Exploring the effects of fiber angle and stacking sequence on the static strength and acoustic emission signature of epoxy-fiberglass composites in marine environments

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Montana State University - Bozeman, College of Engineering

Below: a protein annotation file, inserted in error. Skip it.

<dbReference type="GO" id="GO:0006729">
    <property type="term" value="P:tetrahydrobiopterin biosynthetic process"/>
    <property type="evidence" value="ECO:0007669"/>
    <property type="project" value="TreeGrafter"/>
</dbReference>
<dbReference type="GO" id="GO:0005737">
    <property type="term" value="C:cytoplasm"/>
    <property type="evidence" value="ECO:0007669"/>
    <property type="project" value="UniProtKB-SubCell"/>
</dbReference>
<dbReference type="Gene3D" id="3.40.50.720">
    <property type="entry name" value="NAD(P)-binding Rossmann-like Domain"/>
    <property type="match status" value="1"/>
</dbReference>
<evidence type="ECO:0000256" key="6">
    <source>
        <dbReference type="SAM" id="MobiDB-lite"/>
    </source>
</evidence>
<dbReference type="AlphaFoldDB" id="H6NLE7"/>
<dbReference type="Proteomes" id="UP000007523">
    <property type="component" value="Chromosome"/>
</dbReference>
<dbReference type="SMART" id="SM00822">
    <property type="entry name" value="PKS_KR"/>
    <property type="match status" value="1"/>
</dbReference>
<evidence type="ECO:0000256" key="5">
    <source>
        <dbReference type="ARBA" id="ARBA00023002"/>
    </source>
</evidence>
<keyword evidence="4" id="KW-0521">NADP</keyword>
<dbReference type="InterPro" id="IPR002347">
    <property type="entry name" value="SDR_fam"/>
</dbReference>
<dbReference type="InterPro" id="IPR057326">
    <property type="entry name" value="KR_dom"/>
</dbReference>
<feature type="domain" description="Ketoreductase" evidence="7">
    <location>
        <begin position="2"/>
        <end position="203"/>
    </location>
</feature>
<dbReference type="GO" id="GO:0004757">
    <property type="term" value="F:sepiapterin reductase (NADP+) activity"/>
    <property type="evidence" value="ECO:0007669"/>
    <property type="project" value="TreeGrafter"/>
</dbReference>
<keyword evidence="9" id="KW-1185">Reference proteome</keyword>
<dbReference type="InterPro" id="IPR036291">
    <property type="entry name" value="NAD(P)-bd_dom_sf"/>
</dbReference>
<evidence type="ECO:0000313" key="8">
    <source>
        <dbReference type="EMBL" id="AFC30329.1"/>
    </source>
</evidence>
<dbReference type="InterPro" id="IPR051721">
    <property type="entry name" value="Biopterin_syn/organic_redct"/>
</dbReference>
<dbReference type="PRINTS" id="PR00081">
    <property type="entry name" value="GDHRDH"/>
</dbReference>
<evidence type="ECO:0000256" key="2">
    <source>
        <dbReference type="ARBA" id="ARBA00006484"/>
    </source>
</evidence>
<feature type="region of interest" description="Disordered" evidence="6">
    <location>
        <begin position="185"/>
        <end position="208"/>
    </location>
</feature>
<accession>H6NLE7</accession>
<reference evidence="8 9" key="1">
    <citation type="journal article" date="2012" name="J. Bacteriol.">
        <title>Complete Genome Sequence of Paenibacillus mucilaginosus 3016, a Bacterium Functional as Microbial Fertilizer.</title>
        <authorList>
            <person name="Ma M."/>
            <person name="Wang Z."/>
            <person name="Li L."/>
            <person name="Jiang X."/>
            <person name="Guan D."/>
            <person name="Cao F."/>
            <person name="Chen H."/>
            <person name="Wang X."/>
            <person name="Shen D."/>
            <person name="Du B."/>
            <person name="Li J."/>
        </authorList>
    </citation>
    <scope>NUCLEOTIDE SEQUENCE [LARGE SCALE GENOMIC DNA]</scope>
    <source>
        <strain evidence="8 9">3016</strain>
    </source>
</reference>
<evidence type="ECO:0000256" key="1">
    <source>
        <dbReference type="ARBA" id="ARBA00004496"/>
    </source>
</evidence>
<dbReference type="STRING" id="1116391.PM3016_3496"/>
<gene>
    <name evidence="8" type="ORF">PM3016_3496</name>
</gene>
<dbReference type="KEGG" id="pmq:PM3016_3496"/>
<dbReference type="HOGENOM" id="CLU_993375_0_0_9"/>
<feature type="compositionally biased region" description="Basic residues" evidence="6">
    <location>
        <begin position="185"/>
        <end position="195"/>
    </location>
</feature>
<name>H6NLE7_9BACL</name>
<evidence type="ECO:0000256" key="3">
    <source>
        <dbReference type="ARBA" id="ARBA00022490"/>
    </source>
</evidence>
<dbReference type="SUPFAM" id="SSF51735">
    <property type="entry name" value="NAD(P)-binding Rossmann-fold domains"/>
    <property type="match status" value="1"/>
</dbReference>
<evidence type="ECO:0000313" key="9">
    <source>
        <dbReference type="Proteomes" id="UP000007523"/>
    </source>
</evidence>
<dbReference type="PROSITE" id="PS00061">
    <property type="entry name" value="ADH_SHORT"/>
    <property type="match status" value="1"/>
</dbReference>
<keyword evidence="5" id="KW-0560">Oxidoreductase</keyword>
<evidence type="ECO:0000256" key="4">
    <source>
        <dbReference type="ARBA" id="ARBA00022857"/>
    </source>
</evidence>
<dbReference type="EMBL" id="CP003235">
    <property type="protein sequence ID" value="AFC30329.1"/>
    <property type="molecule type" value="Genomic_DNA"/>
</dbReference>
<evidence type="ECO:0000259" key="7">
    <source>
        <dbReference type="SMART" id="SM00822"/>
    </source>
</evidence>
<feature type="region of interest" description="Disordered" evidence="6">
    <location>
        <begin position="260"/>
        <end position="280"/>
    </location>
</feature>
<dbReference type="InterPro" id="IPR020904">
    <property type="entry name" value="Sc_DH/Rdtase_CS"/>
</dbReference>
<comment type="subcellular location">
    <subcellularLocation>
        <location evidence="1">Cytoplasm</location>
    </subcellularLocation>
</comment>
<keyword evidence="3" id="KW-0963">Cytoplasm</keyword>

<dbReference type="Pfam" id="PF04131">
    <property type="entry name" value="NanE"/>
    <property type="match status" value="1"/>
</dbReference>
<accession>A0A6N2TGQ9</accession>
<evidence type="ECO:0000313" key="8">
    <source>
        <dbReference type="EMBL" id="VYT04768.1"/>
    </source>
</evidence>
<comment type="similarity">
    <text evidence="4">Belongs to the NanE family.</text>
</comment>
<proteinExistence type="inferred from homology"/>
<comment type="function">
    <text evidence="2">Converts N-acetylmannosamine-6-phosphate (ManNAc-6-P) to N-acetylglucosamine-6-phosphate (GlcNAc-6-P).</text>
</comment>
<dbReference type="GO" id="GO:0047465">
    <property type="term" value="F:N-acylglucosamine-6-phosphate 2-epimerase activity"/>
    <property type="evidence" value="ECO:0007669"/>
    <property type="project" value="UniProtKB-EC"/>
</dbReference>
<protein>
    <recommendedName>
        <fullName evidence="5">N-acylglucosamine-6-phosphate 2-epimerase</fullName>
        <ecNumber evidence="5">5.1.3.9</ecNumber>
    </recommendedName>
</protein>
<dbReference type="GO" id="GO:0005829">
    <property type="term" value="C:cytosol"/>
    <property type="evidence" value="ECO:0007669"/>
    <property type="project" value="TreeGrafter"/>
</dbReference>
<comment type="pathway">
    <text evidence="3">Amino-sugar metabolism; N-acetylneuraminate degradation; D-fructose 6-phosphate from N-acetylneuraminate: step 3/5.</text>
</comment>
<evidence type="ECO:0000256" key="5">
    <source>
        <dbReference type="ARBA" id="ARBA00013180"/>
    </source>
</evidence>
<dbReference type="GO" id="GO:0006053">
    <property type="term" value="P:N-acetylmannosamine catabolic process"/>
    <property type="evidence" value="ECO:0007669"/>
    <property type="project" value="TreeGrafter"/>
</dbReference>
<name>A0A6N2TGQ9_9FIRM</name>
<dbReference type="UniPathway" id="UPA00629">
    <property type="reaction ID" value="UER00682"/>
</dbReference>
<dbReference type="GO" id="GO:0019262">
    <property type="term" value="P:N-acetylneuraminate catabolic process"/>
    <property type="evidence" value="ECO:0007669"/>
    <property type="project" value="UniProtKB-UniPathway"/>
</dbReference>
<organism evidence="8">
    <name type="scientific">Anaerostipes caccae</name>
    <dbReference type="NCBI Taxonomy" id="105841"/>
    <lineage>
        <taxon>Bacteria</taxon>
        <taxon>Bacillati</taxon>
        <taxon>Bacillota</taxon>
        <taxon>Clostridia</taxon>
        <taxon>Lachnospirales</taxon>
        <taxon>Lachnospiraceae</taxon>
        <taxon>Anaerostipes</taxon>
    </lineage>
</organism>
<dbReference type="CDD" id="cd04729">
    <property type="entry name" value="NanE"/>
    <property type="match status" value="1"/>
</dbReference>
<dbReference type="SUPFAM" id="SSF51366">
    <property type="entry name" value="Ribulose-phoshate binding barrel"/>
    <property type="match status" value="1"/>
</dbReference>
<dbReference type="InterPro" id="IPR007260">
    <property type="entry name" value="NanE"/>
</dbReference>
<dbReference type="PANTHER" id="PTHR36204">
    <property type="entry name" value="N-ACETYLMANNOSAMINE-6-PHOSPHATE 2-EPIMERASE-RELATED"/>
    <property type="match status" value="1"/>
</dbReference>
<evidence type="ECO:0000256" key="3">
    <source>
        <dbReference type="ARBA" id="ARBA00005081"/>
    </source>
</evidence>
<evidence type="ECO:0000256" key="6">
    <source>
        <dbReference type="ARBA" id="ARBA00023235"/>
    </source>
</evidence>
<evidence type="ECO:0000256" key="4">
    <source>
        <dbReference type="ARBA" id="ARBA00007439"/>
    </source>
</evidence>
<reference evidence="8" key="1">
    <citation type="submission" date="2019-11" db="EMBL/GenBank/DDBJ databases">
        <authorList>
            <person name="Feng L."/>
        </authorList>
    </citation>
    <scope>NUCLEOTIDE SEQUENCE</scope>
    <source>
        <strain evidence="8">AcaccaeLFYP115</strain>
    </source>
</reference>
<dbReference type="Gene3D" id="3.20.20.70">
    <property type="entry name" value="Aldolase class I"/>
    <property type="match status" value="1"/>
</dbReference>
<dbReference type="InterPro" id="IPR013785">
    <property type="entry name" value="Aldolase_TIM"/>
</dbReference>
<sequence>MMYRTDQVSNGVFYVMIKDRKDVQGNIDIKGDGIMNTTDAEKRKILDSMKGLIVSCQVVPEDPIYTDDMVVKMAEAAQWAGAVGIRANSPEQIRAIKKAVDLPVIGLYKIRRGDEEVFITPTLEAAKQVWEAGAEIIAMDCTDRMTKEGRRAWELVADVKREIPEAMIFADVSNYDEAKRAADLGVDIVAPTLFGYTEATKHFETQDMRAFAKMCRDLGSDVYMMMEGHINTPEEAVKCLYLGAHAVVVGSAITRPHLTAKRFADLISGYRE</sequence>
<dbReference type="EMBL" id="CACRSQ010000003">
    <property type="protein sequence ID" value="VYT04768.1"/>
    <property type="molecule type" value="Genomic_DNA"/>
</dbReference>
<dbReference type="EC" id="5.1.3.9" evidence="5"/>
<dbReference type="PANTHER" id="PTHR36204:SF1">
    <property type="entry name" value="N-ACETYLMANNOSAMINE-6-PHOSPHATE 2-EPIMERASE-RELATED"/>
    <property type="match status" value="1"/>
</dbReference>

Marine Hydro-Kinetic (MHK) devices encompass promising new technologies designed to harness energy from ocean currents and tides. However, there are unique challenges to successful implementation of MHK devices. Material selection and characterization are crucial steps in the design process as the marine environment can be extremely detrimental to many materials systems. Epoxy-fiberglass composites, the premier material in wind turbine blades are being studied for use in MHK due to desirable price and durability. Preliminary research has shown a significant drop in ultimate strength due to moisture absorption in unidirectional laminates. This research extends these studies by exploring these effects on balanced and unbalanced off-axis fiber angles for a common epoxy-fiberglass material system. Ply by ply analysis is completed to explore the efficacy of a strength reduction prediction method for off-axis laminates. It also extends the study to include acoustic emission analysis to further investigate the material degradation at a micromechanical level. Partial saturation strength reduction in symmetric laminates is also studied.




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